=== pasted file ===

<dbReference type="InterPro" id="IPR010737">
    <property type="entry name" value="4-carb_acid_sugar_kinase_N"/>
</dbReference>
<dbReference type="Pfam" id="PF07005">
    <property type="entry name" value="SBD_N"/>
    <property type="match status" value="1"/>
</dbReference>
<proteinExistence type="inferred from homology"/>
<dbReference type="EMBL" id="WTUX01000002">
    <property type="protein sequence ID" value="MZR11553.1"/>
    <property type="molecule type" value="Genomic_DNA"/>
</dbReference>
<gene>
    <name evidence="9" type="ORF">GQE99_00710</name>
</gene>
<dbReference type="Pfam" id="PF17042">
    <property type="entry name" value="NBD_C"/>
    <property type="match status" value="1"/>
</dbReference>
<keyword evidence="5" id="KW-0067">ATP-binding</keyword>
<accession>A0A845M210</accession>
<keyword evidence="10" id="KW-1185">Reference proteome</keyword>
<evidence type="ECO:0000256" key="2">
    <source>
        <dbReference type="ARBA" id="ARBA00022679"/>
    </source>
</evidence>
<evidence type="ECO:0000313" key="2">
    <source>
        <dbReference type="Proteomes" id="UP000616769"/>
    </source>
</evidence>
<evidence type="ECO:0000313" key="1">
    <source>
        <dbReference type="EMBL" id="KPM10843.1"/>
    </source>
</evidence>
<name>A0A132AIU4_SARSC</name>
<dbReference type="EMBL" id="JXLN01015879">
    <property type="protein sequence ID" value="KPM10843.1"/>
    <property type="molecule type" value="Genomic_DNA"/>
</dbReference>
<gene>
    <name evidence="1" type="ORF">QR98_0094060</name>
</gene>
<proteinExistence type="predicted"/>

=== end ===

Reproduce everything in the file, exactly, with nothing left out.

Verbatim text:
<dbReference type="InterPro" id="IPR010737">
    <property type="entry name" value="4-carb_acid_sugar_kinase_N"/>
</dbReference>
<dbReference type="Pfam" id="PF07005">
    <property type="entry name" value="SBD_N"/>
    <property type="match status" value="1"/>
</dbReference>
<proteinExistence type="inferred from homology"/>
<dbReference type="EMBL" id="WTUX01000002">
    <property type="protein sequence ID" value="MZR11553.1"/>
    <property type="molecule type" value="Genomic_DNA"/>
</dbReference>
<gene>
    <name evidence="9" type="ORF">GQE99_00710</name>
</gene>
<dbReference type="Pfam" id="PF17042">
    <property type="entry name" value="NBD_C"/>
    <property type="match status" value="1"/>
</dbReference>
<keyword evidence="5" id="KW-0067">ATP-binding</keyword>
<accession>A0A845M210</accession>
<keyword evidence="10" id="KW-1185">Reference proteome</keyword>
<evidence type="ECO:0000256" key="2">
    <source>
        <dbReference type="ARBA" id="ARBA00022679"/>
    </source>
</evidence>
<evidence type="ECO:0000313" key="2">
    <source>
        <dbReference type="Proteomes" id="UP000616769"/>
    </source>
</evidence>
<evidence type="ECO:0000313" key="1">
    <source>
        <dbReference type="EMBL" id="KPM10843.1"/>
    </source>
</evidence>
<name>A0A132AIU4_SARSC</name>
<dbReference type="EMBL" id="JXLN01015879">
    <property type="protein sequence ID" value="KPM10843.1"/>
    <property type="molecule type" value="Genomic_DNA"/>
</dbReference>
<gene>
    <name evidence="1" type="ORF">QR98_0094060</name>
</gene>
<proteinExistence type="predicted"/>